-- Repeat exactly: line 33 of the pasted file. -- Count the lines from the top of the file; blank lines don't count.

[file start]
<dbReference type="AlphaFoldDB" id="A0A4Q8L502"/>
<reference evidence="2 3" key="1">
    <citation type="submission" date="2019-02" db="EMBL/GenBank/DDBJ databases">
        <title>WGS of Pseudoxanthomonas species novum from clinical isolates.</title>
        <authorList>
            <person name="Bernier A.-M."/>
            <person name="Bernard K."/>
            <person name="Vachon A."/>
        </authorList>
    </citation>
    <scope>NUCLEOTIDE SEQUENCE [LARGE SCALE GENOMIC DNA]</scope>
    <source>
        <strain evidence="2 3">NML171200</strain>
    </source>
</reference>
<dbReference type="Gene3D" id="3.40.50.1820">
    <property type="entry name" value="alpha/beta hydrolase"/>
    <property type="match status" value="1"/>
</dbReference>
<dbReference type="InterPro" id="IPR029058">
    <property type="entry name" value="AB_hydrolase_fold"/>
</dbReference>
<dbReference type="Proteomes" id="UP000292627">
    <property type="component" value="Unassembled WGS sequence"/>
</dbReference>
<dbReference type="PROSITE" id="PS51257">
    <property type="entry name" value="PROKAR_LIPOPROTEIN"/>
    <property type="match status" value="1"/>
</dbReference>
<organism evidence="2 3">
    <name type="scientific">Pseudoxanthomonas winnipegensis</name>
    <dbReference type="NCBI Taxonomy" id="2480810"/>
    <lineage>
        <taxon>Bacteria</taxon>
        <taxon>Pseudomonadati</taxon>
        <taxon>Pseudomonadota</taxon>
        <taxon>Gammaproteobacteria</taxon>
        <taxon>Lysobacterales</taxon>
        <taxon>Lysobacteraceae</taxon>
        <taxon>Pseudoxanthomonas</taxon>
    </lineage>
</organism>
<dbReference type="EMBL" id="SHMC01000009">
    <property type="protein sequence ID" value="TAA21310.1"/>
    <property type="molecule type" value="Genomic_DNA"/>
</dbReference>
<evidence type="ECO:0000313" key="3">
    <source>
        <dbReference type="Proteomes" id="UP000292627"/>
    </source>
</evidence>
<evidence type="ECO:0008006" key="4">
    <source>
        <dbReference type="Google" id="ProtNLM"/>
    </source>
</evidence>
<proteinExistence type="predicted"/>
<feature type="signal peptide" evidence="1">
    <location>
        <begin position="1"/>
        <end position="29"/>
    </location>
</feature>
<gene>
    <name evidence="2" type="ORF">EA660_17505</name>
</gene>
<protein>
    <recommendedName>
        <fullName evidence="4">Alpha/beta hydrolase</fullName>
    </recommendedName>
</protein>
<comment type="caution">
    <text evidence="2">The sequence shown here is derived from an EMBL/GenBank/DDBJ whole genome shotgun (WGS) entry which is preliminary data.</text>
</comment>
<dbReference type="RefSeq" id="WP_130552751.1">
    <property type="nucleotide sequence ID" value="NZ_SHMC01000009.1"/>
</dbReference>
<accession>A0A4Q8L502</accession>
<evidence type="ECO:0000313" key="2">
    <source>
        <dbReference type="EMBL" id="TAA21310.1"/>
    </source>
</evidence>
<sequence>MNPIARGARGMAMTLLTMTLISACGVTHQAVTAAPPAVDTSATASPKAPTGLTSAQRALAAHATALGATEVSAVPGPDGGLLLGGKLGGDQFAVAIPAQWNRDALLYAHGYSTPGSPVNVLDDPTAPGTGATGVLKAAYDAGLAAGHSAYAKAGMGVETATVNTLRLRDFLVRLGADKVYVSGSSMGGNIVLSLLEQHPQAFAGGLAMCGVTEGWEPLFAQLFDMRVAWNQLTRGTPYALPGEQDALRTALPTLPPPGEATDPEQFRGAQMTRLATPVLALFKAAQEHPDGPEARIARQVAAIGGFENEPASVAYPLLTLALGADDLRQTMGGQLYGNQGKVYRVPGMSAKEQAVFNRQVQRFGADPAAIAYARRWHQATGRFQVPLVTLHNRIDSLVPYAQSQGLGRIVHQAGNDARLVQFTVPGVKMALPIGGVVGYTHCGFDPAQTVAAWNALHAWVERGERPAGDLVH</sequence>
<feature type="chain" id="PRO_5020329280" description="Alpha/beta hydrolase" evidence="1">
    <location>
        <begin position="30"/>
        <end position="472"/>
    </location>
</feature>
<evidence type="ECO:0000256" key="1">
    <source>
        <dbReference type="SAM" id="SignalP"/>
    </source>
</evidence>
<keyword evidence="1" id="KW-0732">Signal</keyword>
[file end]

    <lineage>